Tons of people were coming to our website to buy Mifflin Street Block Party tees and that really helped raise awareness for our company and brand.
NL: So you had some initial success, what was the biggest challenge you had to overcome starting Wisconsin Relic?
BS: Managing money. You always assume that when you get a big sale you’ll make alot of money. When the University Bookstore ordered 300+ shirts, we got really excited, and then realized we needed to print and give them 300 shirts, and we weren’t going to get paid for a month, so cash flow all of a sudden became an issue. The hardest thing is having enough free cash on the side for the company and knowing what is a good investment for the company and what isn’t.
NL: Do you have any funny stories or amusing anecdotes about starting or running the company? Do people ask you “when are you going to get a real job?”
BS: Haha, that question is most frequent question I hear these days. My great uncle owned his own sign company and said people always think being your own boss is easy because you can get away working just half a day. To that he said, “yes and I have to pick out what 12 hours that’s going to be.” Just shows that owning your own company is way more difficult than getting a “real job” which sometimes makes real jobs tempting, but sometimes not as rewarding in the end.
Funniest anectdote is getting called by Pabst Blue Ribbon’s Legal Deptartment with a threat to sue if we do not stop selling our Mifflin tee (It was inspired by the PBR logo). They laid off once they found out we were a student company, but it did make for a fun “limited edition” shirt.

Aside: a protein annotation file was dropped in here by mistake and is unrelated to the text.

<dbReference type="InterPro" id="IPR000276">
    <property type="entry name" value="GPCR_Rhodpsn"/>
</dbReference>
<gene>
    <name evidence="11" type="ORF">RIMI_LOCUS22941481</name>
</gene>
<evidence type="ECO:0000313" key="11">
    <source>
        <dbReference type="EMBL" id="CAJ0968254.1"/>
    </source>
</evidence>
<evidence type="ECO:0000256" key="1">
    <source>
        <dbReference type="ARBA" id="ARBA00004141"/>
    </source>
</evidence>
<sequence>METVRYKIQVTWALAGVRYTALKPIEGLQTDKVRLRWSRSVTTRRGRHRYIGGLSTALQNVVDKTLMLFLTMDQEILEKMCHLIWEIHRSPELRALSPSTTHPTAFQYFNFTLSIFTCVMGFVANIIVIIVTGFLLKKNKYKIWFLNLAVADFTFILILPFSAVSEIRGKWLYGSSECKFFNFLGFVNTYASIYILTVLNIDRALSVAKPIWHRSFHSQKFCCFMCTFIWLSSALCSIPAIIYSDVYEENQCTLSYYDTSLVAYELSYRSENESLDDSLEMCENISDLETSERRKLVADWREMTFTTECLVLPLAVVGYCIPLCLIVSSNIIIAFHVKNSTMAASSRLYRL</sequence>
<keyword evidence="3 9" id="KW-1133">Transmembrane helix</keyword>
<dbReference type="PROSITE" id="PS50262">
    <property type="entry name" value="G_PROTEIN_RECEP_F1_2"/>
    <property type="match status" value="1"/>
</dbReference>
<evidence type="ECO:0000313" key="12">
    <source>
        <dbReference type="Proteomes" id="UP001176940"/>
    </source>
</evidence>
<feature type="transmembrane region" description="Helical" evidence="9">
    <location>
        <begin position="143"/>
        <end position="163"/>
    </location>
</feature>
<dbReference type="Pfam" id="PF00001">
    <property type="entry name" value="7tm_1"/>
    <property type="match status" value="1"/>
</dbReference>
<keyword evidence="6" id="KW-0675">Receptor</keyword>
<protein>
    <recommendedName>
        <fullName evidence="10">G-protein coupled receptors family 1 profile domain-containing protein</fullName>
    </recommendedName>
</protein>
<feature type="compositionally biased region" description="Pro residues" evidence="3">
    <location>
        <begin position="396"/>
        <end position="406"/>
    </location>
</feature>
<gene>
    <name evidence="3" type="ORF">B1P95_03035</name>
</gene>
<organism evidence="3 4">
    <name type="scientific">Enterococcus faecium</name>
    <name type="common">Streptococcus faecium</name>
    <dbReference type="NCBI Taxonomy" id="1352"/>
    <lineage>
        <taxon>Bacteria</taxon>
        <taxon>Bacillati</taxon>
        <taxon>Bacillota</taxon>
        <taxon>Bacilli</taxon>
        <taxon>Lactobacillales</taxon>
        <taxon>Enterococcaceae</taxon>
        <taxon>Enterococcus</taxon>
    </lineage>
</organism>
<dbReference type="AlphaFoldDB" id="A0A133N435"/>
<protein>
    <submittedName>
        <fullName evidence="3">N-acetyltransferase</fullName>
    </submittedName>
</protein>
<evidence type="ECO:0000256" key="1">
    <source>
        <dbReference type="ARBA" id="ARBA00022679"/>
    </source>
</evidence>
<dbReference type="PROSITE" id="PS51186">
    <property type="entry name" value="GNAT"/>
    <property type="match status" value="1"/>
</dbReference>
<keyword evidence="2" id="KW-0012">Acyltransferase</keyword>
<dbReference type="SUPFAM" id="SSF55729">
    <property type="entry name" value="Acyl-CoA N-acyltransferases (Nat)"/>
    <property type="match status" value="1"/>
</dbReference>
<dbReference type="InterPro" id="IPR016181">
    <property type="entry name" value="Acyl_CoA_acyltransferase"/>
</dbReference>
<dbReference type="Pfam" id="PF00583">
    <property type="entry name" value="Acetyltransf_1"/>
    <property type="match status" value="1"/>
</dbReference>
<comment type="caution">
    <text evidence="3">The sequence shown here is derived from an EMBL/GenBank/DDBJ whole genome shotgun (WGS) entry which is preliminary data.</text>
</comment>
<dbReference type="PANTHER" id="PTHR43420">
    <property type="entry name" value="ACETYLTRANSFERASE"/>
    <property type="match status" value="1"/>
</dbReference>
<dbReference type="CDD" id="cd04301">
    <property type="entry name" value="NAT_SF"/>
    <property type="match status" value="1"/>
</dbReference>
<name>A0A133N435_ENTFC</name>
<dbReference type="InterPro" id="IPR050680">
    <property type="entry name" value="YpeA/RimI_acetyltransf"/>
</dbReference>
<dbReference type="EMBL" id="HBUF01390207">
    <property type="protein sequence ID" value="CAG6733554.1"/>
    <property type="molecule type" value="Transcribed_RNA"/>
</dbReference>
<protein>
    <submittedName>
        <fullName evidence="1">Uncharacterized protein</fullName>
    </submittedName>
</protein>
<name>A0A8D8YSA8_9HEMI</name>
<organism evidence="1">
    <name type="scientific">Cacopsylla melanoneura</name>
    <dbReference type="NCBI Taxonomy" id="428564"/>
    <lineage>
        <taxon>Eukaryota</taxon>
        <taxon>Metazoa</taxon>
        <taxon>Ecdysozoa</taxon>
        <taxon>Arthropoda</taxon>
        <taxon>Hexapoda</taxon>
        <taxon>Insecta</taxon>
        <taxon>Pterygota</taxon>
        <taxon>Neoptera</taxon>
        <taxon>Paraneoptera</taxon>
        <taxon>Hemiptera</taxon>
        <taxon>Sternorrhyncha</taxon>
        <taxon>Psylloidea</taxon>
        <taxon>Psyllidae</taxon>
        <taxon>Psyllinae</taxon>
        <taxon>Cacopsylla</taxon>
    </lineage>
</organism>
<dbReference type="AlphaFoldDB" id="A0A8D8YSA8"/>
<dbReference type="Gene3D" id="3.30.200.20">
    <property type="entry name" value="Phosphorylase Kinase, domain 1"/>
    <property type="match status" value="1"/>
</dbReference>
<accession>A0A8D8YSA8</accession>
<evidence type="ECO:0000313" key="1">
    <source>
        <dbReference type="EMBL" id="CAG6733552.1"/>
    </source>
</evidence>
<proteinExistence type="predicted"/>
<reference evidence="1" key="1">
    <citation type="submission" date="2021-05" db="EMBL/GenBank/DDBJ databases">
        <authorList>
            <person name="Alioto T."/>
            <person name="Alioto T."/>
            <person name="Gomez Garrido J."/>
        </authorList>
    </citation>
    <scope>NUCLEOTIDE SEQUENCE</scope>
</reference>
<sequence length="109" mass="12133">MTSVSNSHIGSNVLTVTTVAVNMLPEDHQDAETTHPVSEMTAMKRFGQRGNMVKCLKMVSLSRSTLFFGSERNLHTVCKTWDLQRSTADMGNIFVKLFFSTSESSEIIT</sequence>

NL: What is the most fun part of running your company? The least?
BS: Being your own boss and being your own boss. You can do whatever you want, and make your business something you are really proud of and connect with, but also, there is no paycheck and no one above you telling you to get up and do something when it gets rough, so there is alot of responsibility.
NL: What/who has been the biggest help to you and your company?
BS: Financially Allen Dines at the University’s Office of Corporate Relations, and the Student Business Incubator for grants and office space respectively. Also my parents for helping fulfill online orders and supporting my ideas.
NL: What are three websites you check everyday?
BS: nyt.com, concreteloop.com, everyoneisfamous.com, hypem.com
NL: What advice would you give to someone who is thinking about starting a startup?
BS: As Richard Branson said, “Screw it, just do it,” and then stick with it. It is so difficult to actually bring yourself to action, and then once you do, you will encounter so much opposition, so many obsticles that you want to toss the business sometimes, so you’ll need alot of determination.
NL: Thanks for taking the time to answer my questions. Do you have any other interesting stories, facts, advice to share?
BS: No problem. I’d tell people to join networks, ie. Capital Entrepreneurs, and share ideas and resources. It makes business easier and more interesting.